For MA students from other departments: philosophical maturity and introductory courses in Epistemology, Philosophy of Language, Metaphysics and Logic.
During the second half of the 20th century Sir Michael Dummett (1925-2011) was one of the most distinguished philosophers in the world. His monumental book Frege: Philosophy of Languagë (1973) cemented Frege’s reputation in the Anglophone world, but it was in equal measure an independent contribution to the Philosophy of Language. By the side of his expertise on Frege, Dummett is most known for his explorations of the problem of Realism and its relation to logic and the Law of Excluded Middle, which Dummett preferred to call Bivalence. As is well-know, the mathematical Intuitionists in the Dutch school of L.E.J. Brouwer refrain from asserting the Law of Excluded Middle, that is, the principle that every proposition is either true or false, irrespectively of whether we are in position to know whichever is the case. Alfred Tarski’s realist, model-theoretic notion of truth has gained wide acceptance in analytical philosophical cirlces, among others by W.V.O. Quine. Since the 1950’s Michael Dummett was concerned to probe the arguments for realism. He did this using the logico-linguistic paradigm that was adumbrated by Frege in his Grundlagen der Arithmetik (1884). He was also concerned to explore alternative conceptions of meaning, apart from the Tarski inspired truth-theoretical one that was made famous by Donald Davidson with his 1967 Synthese article ‘Truth and Meaning’.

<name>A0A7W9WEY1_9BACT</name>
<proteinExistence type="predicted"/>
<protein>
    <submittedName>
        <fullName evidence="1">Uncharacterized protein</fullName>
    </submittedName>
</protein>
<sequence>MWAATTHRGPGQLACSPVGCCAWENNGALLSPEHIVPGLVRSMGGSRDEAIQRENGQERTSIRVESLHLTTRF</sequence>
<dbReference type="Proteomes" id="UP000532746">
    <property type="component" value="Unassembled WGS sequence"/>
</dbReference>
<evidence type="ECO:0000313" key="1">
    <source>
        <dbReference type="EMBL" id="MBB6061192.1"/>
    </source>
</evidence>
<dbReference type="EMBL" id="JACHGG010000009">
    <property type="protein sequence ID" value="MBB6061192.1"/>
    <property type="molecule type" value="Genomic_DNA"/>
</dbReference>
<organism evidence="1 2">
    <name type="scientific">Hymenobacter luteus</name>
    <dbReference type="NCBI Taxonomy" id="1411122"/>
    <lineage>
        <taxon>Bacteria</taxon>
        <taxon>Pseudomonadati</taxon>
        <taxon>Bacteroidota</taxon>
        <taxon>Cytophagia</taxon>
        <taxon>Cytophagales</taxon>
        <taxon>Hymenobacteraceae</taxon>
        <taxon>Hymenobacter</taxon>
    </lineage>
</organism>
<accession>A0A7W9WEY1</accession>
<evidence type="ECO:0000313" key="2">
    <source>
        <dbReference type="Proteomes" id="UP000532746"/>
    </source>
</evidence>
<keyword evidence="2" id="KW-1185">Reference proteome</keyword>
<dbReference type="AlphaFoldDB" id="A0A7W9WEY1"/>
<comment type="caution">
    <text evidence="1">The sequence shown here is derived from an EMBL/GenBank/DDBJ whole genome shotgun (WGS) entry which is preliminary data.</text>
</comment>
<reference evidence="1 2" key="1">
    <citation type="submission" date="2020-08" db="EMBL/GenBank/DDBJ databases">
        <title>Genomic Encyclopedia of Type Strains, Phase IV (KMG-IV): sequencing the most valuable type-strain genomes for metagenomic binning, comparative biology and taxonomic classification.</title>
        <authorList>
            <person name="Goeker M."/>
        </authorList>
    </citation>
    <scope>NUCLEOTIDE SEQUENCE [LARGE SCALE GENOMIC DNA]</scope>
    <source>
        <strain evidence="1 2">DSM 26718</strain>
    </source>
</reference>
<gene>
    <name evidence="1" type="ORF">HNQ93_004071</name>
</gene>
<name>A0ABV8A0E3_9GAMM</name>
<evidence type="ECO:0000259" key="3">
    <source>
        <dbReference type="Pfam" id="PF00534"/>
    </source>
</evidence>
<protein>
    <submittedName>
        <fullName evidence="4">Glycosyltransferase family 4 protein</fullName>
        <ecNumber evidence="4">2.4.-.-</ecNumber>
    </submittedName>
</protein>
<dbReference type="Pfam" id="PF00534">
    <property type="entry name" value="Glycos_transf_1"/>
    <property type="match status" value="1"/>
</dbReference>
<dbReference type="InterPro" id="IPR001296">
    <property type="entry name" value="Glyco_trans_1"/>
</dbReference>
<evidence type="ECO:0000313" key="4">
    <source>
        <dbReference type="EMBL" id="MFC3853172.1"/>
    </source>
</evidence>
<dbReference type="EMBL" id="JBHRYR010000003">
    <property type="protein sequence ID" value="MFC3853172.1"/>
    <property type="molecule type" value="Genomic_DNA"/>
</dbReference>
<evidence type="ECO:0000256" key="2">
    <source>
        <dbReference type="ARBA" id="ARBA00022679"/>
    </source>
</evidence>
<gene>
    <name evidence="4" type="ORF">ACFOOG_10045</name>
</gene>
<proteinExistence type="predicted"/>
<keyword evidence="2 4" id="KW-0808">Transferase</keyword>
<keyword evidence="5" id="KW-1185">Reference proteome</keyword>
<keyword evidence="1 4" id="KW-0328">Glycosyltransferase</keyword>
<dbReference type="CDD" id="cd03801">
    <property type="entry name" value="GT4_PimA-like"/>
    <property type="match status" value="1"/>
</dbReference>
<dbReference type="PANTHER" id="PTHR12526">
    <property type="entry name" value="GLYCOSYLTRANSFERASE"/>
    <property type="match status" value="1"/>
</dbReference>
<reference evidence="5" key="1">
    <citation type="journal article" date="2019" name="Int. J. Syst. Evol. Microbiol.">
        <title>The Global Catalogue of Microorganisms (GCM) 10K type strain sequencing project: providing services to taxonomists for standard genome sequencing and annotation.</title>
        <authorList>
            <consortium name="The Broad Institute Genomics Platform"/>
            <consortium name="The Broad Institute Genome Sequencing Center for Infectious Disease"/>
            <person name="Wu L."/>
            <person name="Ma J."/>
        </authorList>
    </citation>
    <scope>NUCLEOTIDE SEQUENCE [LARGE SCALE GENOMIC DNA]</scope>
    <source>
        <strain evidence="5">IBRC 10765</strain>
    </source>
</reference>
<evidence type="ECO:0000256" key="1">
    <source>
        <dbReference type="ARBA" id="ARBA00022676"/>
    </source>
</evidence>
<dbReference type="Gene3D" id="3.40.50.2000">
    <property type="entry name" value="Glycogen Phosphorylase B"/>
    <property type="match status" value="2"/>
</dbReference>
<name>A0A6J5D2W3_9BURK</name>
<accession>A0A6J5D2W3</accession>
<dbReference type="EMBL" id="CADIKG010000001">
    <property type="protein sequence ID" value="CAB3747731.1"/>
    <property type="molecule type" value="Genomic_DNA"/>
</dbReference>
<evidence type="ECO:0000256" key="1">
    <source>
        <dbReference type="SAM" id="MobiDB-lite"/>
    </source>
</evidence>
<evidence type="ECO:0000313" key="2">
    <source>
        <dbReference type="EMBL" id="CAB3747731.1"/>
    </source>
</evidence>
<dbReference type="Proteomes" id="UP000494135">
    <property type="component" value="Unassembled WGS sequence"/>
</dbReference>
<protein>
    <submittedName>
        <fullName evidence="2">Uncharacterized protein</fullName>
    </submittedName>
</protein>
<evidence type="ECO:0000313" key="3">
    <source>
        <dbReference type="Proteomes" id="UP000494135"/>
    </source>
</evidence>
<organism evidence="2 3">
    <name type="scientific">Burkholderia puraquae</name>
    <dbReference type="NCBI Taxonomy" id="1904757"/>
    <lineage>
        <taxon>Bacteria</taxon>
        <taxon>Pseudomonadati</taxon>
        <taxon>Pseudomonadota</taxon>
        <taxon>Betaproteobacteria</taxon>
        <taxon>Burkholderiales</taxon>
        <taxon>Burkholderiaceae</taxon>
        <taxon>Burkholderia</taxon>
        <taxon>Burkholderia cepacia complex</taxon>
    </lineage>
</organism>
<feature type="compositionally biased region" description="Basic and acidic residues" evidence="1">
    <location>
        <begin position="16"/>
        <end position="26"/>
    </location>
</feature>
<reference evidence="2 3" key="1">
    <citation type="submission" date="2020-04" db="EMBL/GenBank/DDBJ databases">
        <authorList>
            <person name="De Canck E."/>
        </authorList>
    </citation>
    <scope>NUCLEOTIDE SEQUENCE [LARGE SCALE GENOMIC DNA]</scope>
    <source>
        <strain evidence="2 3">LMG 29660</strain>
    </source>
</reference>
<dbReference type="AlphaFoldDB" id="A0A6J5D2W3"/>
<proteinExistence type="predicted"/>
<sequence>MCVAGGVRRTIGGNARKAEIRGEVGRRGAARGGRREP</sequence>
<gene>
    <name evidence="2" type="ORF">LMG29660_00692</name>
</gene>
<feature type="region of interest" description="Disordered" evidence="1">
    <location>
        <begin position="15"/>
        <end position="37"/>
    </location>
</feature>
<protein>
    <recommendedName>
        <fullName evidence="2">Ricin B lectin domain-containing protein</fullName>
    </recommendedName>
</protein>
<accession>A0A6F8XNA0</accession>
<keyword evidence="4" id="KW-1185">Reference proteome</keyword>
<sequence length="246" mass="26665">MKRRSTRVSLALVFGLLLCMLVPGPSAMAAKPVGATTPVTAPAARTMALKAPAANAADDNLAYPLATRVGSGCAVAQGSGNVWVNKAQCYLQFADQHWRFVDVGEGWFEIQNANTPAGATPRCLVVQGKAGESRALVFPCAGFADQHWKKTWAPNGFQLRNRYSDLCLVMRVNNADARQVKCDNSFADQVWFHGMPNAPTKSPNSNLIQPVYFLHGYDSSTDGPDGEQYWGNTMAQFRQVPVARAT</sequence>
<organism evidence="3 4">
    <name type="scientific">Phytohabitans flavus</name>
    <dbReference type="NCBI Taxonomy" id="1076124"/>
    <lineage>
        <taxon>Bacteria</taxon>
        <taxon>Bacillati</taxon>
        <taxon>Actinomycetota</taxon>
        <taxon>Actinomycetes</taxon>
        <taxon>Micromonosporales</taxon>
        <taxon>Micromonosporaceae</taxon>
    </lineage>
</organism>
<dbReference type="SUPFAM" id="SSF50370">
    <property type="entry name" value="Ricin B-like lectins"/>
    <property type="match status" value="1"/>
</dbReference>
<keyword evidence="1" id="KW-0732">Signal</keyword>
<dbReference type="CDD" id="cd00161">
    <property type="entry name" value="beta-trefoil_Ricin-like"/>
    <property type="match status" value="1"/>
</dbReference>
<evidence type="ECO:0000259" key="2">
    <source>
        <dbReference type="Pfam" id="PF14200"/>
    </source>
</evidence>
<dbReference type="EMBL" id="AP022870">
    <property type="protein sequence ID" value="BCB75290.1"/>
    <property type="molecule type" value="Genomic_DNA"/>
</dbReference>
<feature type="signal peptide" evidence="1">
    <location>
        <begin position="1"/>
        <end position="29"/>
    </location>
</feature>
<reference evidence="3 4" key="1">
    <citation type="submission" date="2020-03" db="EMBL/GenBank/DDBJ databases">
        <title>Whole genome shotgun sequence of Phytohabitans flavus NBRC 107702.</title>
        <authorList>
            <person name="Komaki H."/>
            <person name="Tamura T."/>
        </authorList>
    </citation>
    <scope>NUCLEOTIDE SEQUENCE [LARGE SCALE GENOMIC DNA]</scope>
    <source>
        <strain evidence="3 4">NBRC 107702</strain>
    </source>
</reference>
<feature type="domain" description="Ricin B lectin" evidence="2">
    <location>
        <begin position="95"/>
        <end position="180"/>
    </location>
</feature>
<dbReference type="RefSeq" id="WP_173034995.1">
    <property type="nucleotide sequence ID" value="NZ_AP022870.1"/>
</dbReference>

In the course we study Dummett’s most central meaning theoretical piece of writing, to wit ‘What is a Theory of Meaning? II’, which article can fortunately be read independently of part I. It provides a path from Logic and Philosophy of Language to Metaphyiscs. Furthermore, the rival conceptions of Tarski and Davidson will be presented, as well as relevant logical work of Dag Prawitz.
Course objectives will be posted on Blackboard by the start of the course.
Mode of instruction
Lectures and seminars
Attending lectures and seminars: 42 hours.
Reading and preparation of seminars: 198 hours
Paper (research and writing): 40 hours
Total course load: 280 hours.
Active participation during lectures and seminars (passed/failed);
Paper on topic and literature chosen in consultation with the course teacher;
An oral examination at the hand of the paper may be part of the examination.
NB. The topic and literature chosen by MA students shall be of a more advanced kind than that required for third-year BA students.
Blackboard will be used as a message board for assigments and the posting of texts and references.
Michael Dummett, ‘What is a theory of meaning? II’, in: Gareth Evans and John McDowell (eds.), Truth and Meaning, Oxford: Clarendon Press, 1976, pp. 67-137. Also found in: Michael Dummett, The Seas of Language, Oxford: Calrendon Press, 1993, pp. 36-93.
During the course assigments will be made to secondary literature and other texts via Blackboard.
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